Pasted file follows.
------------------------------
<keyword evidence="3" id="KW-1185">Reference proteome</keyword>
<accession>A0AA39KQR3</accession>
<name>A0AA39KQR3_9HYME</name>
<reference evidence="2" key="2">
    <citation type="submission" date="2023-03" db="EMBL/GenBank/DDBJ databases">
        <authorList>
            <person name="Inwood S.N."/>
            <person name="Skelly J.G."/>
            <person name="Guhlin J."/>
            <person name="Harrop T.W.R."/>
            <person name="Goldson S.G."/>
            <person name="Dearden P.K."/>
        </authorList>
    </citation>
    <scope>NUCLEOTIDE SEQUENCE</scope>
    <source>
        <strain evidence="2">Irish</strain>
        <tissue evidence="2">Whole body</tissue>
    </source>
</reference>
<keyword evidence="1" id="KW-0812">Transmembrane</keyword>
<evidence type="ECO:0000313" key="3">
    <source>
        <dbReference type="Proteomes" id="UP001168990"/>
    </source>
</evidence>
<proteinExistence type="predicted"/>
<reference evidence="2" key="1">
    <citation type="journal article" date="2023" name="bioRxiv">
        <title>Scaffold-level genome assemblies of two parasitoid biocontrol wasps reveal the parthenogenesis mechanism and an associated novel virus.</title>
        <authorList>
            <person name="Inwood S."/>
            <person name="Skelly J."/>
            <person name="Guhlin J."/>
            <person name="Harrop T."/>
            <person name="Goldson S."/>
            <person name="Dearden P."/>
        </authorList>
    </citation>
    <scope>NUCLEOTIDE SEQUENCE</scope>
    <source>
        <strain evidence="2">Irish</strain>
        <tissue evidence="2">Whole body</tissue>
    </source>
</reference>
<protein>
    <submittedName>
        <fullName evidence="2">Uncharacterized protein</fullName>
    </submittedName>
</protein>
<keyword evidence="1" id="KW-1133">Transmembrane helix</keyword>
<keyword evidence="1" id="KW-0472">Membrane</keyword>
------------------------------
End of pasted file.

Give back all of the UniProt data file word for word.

<keyword evidence="3" id="KW-1185">Reference proteome</keyword>
<accession>A0AA39KQR3</accession>
<name>A0AA39KQR3_9HYME</name>
<reference evidence="2" key="2">
    <citation type="submission" date="2023-03" db="EMBL/GenBank/DDBJ databases">
        <authorList>
            <person name="Inwood S.N."/>
            <person name="Skelly J.G."/>
            <person name="Guhlin J."/>
            <person name="Harrop T.W.R."/>
            <person name="Goldson S.G."/>
            <person name="Dearden P.K."/>
        </authorList>
    </citation>
    <scope>NUCLEOTIDE SEQUENCE</scope>
    <source>
        <strain evidence="2">Irish</strain>
        <tissue evidence="2">Whole body</tissue>
    </source>
</reference>
<keyword evidence="1" id="KW-0812">Transmembrane</keyword>
<evidence type="ECO:0000313" key="3">
    <source>
        <dbReference type="Proteomes" id="UP001168990"/>
    </source>
</evidence>
<proteinExistence type="predicted"/>
<reference evidence="2" key="1">
    <citation type="journal article" date="2023" name="bioRxiv">
        <title>Scaffold-level genome assemblies of two parasitoid biocontrol wasps reveal the parthenogenesis mechanism and an associated novel virus.</title>
        <authorList>
            <person name="Inwood S."/>
            <person name="Skelly J."/>
            <person name="Guhlin J."/>
            <person name="Harrop T."/>
            <person name="Goldson S."/>
            <person name="Dearden P."/>
        </authorList>
    </citation>
    <scope>NUCLEOTIDE SEQUENCE</scope>
    <source>
        <strain evidence="2">Irish</strain>
        <tissue evidence="2">Whole body</tissue>
    </source>
</reference>
<protein>
    <submittedName>
        <fullName evidence="2">Uncharacterized protein</fullName>
    </submittedName>
</protein>
<keyword evidence="1" id="KW-1133">Transmembrane helix</keyword>
<keyword evidence="1" id="KW-0472">Membrane</keyword>